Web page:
UK PM set to quit as key Brexit backer resigns
LONDON: British Prime Minister Theresa May is expected today to announce her resignation, The Times reported, without citing a source.
Mrs May will remain as prime minister while her successor is elected in a two-stage process under which two final candidates face a ballot of 125,000 Conservative Party members, the newspaper said.
It is one of several British media reports that claim she is quitting, the only difference being the date.
This has been contradicted by her spokesman, who said the British Prime Minister remains focused on delivering Brexit.
"The Prime Minister is listening to her colleagues about the Bill and will be having further discussions," the spokesman told reporters.
"She is focused on delivering Brexit."
Yesterday, her government postponed a crucial Brexit vote scheduled for the first week of next month, following an outcry from hardline Brexiteers over concessions made.
"We will update the House on the publication and introduction of the Withdrawal Agreement Bill on our return from the Whitsun recess" on June 4, government official Mark Spencer told MPs.
Mr Spencer said the government had planned to hold the vote on a landmark piece of legislation to implement Brexit on June 7 but had not been able to fix this date.
In an interesting development, Mrs May's spokesman said a visit by US President Donald Trump next week would go ahead as planned, and that she was looking forward to welcoming him.
More ministers could resign from her government, following the Leader of the House of Commons Andrea Leadsom who quit late on Wednesday, BBC Radio said.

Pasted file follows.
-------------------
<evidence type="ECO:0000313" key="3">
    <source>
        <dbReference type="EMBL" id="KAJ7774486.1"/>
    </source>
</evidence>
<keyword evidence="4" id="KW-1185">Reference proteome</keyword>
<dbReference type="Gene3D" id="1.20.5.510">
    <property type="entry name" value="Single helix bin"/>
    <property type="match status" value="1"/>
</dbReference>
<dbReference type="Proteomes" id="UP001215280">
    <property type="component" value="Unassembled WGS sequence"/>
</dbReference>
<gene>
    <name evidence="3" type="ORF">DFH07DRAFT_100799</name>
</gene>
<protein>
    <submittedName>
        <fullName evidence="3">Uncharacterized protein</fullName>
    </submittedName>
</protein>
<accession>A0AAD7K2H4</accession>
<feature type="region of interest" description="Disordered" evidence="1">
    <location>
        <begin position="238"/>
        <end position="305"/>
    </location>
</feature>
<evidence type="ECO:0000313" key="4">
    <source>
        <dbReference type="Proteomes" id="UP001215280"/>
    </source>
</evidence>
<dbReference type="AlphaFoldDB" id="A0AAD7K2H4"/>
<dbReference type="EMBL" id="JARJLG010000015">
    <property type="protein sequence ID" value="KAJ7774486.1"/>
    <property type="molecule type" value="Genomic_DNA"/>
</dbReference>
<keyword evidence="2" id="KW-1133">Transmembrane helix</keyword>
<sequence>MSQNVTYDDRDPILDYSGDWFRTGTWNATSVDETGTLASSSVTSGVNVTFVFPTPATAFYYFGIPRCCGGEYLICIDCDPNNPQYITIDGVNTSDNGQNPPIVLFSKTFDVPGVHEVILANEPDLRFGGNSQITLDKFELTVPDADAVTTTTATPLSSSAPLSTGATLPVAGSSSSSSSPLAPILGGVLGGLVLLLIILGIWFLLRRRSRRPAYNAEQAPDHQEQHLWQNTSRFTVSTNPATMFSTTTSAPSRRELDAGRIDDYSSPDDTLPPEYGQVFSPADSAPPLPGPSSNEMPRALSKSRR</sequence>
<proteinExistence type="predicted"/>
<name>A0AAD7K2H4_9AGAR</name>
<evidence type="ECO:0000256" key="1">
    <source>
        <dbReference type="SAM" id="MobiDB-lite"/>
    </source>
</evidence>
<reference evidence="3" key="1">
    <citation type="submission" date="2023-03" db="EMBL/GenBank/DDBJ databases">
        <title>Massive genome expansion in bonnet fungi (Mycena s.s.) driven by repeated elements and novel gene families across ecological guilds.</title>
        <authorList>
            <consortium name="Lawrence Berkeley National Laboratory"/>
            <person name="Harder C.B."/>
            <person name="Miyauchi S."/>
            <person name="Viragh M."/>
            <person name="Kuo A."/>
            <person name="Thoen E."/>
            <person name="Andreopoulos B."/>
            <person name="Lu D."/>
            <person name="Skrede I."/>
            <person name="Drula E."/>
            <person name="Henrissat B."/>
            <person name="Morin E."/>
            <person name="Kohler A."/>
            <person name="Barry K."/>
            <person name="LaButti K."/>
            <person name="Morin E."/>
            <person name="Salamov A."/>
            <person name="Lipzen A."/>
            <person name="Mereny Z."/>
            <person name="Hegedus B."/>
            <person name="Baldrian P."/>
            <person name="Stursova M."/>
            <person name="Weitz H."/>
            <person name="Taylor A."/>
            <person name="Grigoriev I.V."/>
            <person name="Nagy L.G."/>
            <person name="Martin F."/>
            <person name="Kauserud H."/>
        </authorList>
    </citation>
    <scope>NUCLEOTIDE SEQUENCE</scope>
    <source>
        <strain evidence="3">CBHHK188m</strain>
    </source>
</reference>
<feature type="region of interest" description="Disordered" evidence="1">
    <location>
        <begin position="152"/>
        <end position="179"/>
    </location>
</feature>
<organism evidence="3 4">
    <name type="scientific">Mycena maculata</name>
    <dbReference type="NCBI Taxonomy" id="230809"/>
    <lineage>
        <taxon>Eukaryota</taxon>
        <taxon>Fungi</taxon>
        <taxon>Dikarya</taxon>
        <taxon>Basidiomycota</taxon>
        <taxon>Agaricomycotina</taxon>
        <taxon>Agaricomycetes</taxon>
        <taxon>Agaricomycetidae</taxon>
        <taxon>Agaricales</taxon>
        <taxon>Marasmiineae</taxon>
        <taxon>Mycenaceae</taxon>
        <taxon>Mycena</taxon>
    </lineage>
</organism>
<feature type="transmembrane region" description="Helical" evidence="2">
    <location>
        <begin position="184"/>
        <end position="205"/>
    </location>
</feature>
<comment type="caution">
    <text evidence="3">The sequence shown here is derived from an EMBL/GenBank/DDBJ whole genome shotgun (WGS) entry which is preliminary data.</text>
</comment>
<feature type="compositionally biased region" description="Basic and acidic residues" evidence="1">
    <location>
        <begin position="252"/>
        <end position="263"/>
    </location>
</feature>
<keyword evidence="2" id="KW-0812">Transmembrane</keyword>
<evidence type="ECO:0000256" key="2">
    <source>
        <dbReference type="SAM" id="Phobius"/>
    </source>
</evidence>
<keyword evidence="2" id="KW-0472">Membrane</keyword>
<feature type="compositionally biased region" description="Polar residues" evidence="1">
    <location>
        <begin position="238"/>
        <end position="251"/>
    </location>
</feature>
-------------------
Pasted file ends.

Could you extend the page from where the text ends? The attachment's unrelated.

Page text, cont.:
The beleaguered premier is in the last throes of a tumultuous rule focused all-but exclusively on guiding her fractured country out of the European Union.
But three overwhelming rejections by Parliament of the terms she struck with the other 27 nations last year have forced Britain to miss the original March 29 departure date and plead for more time.
Anxious members of Mrs May's party met behind closed doors on Wednesday to discuss changes to the rules that would let them vote no-confidence in her leadership in the days to come.
Her woes were made worse when Ms Leadsom - one of Cabinet's strongest Brexit backers - resigned from her post as the government's representative in Parliament over Mrs May's handling of the slowly unfolding crisis.
"I no longer believe that our approach will deliver on the (2016) referendum results," Ms Leadsom said in her resignation letter. - REUTERS, AFP
Get The New Paper on your phone with the free TNP app. Download from the Apple App Store or Google Play Store now